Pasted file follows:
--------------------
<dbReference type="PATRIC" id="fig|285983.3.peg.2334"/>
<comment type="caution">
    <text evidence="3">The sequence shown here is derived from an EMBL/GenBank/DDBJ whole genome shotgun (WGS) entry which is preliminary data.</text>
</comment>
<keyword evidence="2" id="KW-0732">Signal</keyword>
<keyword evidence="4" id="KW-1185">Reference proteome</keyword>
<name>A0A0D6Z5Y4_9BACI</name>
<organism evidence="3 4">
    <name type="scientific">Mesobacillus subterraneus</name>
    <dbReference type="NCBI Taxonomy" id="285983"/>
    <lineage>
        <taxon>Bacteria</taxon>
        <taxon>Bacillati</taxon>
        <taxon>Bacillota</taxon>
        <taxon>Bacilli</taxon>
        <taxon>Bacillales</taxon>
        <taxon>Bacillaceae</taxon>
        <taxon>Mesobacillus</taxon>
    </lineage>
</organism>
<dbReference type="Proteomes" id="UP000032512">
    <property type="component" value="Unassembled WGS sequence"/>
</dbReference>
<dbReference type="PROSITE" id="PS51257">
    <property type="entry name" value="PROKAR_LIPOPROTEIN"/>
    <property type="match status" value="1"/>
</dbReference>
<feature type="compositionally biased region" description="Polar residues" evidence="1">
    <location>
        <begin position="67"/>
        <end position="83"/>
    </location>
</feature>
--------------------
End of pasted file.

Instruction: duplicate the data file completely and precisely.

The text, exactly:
<dbReference type="PATRIC" id="fig|285983.3.peg.2334"/>
<comment type="caution">
    <text evidence="3">The sequence shown here is derived from an EMBL/GenBank/DDBJ whole genome shotgun (WGS) entry which is preliminary data.</text>
</comment>
<keyword evidence="2" id="KW-0732">Signal</keyword>
<keyword evidence="4" id="KW-1185">Reference proteome</keyword>
<name>A0A0D6Z5Y4_9BACI</name>
<organism evidence="3 4">
    <name type="scientific">Mesobacillus subterraneus</name>
    <dbReference type="NCBI Taxonomy" id="285983"/>
    <lineage>
        <taxon>Bacteria</taxon>
        <taxon>Bacillati</taxon>
        <taxon>Bacillota</taxon>
        <taxon>Bacilli</taxon>
        <taxon>Bacillales</taxon>
        <taxon>Bacillaceae</taxon>
        <taxon>Mesobacillus</taxon>
    </lineage>
</organism>
<dbReference type="Proteomes" id="UP000032512">
    <property type="component" value="Unassembled WGS sequence"/>
</dbReference>
<dbReference type="PROSITE" id="PS51257">
    <property type="entry name" value="PROKAR_LIPOPROTEIN"/>
    <property type="match status" value="1"/>
</dbReference>
<feature type="compositionally biased region" description="Polar residues" evidence="1">
    <location>
        <begin position="67"/>
        <end position="83"/>
    </location>
</feature>